Mitochondrial DNA offers an incomplete picture of people's ancestry, and consumers and scientists alike should be aware the technology promises much more than it can deliver, writes Darren Curnoe.
Scientists have a responsibility to convince the public and political parties to support curiosity-driven research to help solve the challenges of the future, writes Merlin Crossley.
The idea that we can achieve happiness by maximising pleasure and minimising pain is both intuitive and popular, but untrue, writes Brock Bastian.
All food-borne disease outbreaks are frightening, but the good news for this one is that hepatitis A is rarely life-threatening, writes Peter White.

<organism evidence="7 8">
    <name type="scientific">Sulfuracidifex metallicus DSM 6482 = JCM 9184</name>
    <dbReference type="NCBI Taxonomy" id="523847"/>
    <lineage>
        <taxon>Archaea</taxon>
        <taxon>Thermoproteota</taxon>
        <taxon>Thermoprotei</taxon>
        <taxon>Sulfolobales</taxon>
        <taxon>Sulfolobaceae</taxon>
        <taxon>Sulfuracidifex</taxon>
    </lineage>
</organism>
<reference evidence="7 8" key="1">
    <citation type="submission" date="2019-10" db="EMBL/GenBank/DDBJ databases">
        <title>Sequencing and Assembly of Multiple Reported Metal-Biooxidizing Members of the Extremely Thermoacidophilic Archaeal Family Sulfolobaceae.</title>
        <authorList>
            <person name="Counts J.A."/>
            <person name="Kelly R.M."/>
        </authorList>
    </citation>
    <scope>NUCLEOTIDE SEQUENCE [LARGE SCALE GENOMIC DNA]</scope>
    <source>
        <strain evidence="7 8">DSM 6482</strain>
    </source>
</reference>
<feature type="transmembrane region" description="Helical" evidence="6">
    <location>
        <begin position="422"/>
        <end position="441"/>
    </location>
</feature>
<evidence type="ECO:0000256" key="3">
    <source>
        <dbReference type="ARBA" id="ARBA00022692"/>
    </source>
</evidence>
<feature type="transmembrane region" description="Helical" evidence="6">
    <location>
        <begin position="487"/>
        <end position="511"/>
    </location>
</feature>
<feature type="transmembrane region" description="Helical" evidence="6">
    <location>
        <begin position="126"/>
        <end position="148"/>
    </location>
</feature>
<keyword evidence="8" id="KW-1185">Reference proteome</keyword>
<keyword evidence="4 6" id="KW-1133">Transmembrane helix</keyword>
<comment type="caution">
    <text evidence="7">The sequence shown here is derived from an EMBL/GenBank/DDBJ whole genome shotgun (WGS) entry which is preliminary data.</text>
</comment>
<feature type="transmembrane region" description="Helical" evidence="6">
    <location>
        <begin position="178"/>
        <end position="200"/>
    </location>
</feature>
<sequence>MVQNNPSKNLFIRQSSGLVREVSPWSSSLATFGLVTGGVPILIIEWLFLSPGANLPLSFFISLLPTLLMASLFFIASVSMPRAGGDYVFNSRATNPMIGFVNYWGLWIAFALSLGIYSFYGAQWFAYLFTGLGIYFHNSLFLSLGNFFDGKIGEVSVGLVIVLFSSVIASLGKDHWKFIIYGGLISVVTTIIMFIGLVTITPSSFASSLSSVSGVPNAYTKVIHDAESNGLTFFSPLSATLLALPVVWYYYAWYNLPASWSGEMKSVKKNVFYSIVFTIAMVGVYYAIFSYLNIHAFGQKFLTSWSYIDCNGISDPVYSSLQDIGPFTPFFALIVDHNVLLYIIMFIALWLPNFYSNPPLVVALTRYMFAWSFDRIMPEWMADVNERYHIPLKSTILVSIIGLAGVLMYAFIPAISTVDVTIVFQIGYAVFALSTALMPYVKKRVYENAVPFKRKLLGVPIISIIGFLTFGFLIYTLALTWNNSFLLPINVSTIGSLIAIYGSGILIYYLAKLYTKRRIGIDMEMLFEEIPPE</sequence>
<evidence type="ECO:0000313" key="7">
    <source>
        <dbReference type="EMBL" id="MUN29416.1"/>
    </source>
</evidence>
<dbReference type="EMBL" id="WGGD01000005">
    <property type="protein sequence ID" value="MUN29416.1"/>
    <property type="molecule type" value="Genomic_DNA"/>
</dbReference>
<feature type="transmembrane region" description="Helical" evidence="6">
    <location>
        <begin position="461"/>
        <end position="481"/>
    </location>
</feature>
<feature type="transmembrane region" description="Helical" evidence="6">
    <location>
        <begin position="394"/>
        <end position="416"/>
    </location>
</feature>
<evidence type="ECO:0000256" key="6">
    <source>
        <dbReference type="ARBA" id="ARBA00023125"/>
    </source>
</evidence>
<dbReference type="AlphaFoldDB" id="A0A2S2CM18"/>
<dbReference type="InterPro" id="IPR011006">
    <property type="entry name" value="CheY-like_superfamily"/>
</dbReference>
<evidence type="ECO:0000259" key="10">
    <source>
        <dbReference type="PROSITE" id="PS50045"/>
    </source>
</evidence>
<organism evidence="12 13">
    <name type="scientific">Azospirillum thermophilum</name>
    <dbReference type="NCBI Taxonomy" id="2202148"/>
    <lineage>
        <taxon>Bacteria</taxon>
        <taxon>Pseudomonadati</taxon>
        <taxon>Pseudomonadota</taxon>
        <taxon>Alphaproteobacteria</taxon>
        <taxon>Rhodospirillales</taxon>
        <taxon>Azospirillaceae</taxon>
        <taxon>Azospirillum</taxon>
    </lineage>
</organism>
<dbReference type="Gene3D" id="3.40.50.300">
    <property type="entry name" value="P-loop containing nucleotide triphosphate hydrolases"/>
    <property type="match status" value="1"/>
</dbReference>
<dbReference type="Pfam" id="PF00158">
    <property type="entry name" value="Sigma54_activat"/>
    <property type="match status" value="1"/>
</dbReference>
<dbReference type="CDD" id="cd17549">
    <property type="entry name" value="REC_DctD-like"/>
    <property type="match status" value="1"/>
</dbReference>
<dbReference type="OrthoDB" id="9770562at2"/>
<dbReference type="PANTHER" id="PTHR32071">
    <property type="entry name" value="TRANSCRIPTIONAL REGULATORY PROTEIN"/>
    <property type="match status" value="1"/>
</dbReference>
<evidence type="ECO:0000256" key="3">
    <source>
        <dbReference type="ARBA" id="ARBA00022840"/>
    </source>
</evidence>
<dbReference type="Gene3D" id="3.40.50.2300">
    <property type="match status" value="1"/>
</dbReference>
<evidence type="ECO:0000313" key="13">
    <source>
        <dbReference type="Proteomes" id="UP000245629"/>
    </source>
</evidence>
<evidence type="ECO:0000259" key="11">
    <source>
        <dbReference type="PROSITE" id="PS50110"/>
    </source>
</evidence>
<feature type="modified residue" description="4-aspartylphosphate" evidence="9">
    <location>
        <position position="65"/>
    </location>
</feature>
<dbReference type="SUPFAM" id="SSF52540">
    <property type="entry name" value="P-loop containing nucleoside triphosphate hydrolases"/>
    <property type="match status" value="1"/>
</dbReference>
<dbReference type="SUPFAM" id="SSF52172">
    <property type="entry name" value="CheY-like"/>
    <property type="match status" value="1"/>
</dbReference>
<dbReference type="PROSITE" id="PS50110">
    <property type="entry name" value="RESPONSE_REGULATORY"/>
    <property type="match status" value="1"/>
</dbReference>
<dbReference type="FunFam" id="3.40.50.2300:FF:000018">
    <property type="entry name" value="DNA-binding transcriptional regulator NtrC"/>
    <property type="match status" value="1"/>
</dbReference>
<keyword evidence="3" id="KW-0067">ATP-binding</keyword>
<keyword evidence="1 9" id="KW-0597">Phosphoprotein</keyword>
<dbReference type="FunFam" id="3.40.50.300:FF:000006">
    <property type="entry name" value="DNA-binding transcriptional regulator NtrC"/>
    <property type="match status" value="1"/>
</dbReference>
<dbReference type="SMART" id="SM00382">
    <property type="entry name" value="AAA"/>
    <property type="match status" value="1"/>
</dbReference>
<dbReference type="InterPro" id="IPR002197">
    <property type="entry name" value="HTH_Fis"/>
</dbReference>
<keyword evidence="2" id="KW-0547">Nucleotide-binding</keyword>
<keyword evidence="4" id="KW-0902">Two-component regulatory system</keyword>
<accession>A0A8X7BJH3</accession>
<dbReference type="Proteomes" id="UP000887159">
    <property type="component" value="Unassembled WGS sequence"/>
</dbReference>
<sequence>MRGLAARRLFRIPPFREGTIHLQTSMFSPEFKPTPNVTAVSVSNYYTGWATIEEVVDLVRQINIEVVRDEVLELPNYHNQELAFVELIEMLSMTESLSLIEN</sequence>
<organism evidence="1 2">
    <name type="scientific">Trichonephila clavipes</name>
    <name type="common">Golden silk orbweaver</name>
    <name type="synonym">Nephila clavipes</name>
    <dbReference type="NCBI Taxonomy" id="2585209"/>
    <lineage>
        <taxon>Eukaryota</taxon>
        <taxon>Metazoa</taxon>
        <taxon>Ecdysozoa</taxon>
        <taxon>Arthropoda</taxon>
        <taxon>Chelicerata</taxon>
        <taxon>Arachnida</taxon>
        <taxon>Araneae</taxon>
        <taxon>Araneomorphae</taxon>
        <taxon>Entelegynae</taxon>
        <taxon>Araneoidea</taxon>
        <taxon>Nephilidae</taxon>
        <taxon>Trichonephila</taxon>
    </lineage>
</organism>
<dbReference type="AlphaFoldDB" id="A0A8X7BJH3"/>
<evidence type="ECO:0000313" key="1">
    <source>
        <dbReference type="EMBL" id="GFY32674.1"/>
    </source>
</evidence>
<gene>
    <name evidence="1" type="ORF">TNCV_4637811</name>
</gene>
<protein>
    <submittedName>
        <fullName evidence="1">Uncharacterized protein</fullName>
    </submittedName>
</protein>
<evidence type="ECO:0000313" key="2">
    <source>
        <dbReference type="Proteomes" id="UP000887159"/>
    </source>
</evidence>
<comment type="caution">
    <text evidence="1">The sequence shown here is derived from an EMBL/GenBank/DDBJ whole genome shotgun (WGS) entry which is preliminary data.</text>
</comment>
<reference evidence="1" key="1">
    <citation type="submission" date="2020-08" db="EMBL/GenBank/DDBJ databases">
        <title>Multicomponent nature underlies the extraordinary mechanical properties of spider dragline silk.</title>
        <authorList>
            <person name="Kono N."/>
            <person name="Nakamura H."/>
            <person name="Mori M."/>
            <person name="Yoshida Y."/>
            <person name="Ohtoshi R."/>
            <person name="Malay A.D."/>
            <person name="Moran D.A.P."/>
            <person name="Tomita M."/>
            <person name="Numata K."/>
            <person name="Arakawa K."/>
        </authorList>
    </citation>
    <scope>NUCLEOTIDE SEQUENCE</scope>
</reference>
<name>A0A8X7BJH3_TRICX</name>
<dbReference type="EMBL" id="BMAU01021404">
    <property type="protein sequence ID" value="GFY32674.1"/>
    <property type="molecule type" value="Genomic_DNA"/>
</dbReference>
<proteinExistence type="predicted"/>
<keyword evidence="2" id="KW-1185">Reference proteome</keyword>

New results confirm we are on the right track to understanding how molecules that coat DNA influence the activity of disease genes, writes Merlin Crossley.
Imagine how easy life would be if you could produce offspring without a mate, write Angela Crean, Nathan Burke and Russell Bonduriansky.
Take care lovers, wherever you are, as Valentine’s Day can be a day of broken hearts and broken wallets, writes Lisa Williams.
UNSW scientists have achieved a world first, publishing the complete DNA sequence of the Queensland fruit fly – a development that will improve both biosecurity and methods for controlling this global horticultural pest.
It will not be simple or cheap, but fencing dams in arid areas could create "cane toad breaks" to halt the march of these invaders across the continent, writes Mike Letnic
Erecting fences to stop cane toads entering man-made dams to cool down in hot, dry parts of Australia is an effective way to stop their spread, UNSW-led research shows.